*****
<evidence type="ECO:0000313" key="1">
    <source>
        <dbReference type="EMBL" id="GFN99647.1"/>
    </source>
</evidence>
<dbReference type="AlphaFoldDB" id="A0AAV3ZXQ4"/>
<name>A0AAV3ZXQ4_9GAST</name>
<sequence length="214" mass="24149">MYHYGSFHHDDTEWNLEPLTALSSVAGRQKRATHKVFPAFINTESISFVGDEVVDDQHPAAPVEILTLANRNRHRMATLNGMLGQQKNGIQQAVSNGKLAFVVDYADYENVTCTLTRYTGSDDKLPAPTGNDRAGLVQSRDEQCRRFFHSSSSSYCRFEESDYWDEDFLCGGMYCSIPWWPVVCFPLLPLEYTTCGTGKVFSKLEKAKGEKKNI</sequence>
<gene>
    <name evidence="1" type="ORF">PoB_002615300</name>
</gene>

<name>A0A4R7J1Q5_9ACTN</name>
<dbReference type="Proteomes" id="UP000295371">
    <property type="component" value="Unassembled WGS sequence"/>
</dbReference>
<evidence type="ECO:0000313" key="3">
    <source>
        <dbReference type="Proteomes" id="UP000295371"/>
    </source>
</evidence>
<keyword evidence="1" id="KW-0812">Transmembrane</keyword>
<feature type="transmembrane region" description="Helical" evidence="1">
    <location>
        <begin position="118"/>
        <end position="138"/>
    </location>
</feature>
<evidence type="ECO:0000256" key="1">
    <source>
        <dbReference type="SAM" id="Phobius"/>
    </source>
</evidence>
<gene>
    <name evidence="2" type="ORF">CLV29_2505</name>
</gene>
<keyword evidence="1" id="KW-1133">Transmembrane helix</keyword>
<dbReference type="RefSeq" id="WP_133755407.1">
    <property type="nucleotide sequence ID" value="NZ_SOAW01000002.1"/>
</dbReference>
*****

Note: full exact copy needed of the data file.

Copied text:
<evidence type="ECO:0000313" key="1">
    <source>
        <dbReference type="EMBL" id="GFN99647.1"/>
    </source>
</evidence>
<dbReference type="AlphaFoldDB" id="A0AAV3ZXQ4"/>
<name>A0AAV3ZXQ4_9GAST</name>
<sequence length="214" mass="24149">MYHYGSFHHDDTEWNLEPLTALSSVAGRQKRATHKVFPAFINTESISFVGDEVVDDQHPAAPVEILTLANRNRHRMATLNGMLGQQKNGIQQAVSNGKLAFVVDYADYENVTCTLTRYTGSDDKLPAPTGNDRAGLVQSRDEQCRRFFHSSSSSYCRFEESDYWDEDFLCGGMYCSIPWWPVVCFPLLPLEYTTCGTGKVFSKLEKAKGEKKNI</sequence>
<gene>
    <name evidence="1" type="ORF">PoB_002615300</name>
</gene>

<name>A0A4R7J1Q5_9ACTN</name>
<dbReference type="Proteomes" id="UP000295371">
    <property type="component" value="Unassembled WGS sequence"/>
</dbReference>
<evidence type="ECO:0000313" key="3">
    <source>
        <dbReference type="Proteomes" id="UP000295371"/>
    </source>
</evidence>
<keyword evidence="1" id="KW-0812">Transmembrane</keyword>
<feature type="transmembrane region" description="Helical" evidence="1">
    <location>
        <begin position="118"/>
        <end position="138"/>
    </location>
</feature>
<evidence type="ECO:0000256" key="1">
    <source>
        <dbReference type="SAM" id="Phobius"/>
    </source>
</evidence>
<gene>
    <name evidence="2" type="ORF">CLV29_2505</name>
</gene>
<keyword evidence="1" id="KW-1133">Transmembrane helix</keyword>
<dbReference type="RefSeq" id="WP_133755407.1">
    <property type="nucleotide sequence ID" value="NZ_SOAW01000002.1"/>
</dbReference>